Summer means reconnecting with those who were scarce during the cold weather, our seasonal neighbors and nesting birds, along with the reemergence of our least favorite warm weather critter — ticks.
Three tick species have claimed Shelter Island as their own: the deer tick, the American dog tick, and the lone star tick. All three species have a life cycle of approximately two years with four stages: egg, six-legged larva, eight-legged nymph, and adult. To survive, the ticks feed on the blood of a host during each stage of their life cycle.
Deer or black-legged ticks, are found in deciduous forests and can transmit the bacteria that causes Lyme disease. The American dog tick can be found prowling in grassy areas and can spread Rocky Mountain spotted fever and tularemia. Lone star ticks move swiftly and are a vector of the bacteria that causes ehrlichiosis, as well as the alpha gal molecule, which sometimes leads to a red meat allergy.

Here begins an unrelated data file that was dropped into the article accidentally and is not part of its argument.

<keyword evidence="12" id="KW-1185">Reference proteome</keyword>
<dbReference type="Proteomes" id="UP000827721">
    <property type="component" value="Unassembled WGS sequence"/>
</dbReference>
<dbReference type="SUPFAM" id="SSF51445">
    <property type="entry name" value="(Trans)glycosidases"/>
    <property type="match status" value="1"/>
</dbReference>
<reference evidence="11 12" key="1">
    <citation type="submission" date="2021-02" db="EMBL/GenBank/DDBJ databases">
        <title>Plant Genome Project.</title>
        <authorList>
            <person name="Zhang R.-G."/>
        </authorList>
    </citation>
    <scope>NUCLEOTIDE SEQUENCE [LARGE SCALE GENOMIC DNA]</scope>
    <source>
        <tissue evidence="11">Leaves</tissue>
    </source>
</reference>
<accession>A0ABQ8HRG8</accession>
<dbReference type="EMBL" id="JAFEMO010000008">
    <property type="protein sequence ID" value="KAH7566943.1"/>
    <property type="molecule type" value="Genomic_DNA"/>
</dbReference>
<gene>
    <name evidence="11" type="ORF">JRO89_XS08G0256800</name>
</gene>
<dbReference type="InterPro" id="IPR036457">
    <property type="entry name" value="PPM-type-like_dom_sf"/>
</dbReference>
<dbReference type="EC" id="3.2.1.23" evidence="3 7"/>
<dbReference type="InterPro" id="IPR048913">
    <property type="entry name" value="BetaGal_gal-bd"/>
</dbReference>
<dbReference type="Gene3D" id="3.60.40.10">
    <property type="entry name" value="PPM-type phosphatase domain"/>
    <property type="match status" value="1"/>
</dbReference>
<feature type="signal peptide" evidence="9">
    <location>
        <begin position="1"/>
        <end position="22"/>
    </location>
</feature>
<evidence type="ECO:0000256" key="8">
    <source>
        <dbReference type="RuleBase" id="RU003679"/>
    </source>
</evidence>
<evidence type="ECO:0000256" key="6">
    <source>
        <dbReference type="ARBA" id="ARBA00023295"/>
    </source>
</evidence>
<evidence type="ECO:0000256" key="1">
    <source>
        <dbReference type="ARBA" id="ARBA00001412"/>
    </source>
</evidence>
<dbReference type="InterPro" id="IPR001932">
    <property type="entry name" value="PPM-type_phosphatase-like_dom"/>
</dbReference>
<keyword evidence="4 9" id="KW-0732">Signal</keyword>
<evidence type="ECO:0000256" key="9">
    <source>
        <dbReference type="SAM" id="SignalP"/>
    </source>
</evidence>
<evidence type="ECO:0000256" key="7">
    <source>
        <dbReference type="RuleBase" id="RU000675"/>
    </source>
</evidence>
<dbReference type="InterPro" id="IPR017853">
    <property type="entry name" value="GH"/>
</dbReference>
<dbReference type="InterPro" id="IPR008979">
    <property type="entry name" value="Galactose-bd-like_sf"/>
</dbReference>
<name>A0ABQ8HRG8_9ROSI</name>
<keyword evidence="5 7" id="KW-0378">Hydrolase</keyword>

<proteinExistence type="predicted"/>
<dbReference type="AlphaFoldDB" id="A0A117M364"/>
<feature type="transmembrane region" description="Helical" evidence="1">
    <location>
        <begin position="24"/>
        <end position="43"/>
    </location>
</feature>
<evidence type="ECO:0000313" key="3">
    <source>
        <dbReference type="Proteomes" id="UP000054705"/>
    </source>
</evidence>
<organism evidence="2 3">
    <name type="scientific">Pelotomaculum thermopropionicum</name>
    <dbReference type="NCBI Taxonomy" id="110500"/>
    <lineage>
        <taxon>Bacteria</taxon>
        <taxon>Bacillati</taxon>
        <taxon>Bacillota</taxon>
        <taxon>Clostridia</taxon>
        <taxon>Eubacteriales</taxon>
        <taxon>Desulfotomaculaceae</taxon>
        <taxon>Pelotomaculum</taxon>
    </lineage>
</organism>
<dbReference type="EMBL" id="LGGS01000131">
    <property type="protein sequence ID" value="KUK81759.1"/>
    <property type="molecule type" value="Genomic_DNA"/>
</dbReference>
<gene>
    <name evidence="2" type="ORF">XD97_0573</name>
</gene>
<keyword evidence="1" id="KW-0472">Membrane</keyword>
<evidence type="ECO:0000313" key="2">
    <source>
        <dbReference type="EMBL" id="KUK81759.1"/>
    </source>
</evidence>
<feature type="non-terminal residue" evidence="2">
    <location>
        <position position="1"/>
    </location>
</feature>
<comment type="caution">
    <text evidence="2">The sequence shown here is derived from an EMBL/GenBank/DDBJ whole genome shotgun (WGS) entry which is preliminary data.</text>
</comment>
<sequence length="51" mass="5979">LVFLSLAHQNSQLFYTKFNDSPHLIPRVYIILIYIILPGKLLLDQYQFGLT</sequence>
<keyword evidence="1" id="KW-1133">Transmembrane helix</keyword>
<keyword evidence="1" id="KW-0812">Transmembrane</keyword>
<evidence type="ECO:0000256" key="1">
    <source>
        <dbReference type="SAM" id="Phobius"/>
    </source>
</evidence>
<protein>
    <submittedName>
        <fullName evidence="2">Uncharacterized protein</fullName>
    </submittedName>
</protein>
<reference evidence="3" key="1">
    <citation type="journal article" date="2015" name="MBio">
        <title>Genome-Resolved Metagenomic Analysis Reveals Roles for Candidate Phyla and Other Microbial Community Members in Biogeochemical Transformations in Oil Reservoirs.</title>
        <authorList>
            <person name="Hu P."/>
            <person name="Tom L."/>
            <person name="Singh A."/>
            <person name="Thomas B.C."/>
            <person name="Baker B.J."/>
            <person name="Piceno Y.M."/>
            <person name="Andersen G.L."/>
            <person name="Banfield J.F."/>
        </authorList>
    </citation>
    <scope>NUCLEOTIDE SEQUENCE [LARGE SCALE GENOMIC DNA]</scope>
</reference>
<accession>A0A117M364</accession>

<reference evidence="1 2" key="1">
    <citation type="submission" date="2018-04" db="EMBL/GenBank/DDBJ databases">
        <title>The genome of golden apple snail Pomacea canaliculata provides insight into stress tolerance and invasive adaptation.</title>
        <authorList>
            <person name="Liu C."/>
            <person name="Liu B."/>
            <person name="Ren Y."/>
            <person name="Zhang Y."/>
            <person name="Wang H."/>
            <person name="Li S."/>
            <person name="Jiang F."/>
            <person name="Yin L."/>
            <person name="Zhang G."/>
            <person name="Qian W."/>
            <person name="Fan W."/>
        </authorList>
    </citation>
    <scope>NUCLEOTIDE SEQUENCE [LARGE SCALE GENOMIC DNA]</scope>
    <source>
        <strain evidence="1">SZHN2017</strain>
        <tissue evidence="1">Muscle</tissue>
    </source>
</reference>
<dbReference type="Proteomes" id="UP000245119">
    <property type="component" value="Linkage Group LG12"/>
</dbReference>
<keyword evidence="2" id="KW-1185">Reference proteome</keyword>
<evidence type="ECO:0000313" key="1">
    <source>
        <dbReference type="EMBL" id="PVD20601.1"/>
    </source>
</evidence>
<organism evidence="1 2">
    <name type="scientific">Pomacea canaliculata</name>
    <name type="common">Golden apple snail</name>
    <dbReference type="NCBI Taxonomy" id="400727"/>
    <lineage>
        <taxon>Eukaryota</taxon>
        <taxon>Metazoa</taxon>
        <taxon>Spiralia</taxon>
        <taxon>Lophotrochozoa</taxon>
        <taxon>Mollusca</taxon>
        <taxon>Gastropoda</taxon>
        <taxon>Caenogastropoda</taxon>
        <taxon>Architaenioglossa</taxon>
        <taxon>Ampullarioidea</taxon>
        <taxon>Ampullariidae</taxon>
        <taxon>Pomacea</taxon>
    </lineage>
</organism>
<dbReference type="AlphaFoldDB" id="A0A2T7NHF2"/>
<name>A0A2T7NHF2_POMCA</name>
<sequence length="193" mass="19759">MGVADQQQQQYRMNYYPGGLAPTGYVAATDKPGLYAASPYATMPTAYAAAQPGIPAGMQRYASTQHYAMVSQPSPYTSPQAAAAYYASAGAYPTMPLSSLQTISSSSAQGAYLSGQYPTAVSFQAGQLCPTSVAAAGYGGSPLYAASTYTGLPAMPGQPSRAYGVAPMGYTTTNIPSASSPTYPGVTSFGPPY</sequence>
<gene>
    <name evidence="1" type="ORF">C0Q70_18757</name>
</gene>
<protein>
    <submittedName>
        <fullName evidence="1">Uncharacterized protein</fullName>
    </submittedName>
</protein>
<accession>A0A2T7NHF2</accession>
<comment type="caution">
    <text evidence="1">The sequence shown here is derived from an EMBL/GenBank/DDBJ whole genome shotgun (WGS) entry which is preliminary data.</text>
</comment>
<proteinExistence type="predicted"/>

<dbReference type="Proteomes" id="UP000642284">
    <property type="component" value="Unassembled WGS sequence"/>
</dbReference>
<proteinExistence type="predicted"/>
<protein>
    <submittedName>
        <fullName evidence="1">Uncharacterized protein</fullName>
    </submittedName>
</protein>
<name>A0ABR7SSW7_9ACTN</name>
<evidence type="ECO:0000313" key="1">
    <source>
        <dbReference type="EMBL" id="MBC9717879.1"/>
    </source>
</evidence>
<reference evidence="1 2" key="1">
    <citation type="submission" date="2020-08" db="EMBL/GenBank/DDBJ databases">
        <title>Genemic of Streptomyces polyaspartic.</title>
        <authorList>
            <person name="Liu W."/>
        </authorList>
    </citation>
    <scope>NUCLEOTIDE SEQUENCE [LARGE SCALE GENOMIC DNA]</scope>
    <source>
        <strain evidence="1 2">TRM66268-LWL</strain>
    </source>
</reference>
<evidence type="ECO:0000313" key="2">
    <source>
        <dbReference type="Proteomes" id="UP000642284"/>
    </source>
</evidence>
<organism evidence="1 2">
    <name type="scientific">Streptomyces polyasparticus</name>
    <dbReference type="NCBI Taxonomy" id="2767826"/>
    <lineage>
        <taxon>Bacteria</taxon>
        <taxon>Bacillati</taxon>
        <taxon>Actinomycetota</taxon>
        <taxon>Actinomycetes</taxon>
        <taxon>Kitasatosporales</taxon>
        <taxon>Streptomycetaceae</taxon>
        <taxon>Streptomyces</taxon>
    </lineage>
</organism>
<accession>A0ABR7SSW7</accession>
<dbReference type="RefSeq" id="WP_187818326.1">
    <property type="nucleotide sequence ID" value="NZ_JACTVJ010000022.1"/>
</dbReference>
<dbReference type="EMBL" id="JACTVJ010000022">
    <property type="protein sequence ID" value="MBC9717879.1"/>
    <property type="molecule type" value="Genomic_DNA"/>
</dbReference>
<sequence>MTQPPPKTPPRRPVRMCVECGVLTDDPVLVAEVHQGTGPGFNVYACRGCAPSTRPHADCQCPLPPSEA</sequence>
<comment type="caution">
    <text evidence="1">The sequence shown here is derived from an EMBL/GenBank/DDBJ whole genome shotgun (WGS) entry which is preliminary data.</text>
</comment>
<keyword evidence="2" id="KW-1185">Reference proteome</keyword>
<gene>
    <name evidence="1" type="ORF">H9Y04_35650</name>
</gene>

To protect yourself from tickborne illnesses, you should understand when you are at greatest risk of tick exposure. In collaboration with The Nature Conservancy, the Town of Shelter Island, and the Northeast Regional Center for Excellence in Vector-Borne Diseases, Kate Thornburg, a researcher from Cornell, is dedicating her summer to sampling ticks across the island. Thornburg’s goal is to find “hot or cold spots” for tick species so Island residents and visitors can make informed decisions about when, where, and how they enjoy nature.
To prevent tick bites, throw your clothes directly in the dryer (ticks can’t survive dry heat!), take a shower, and check yourself thoroughly for ticks after spending time outdoors.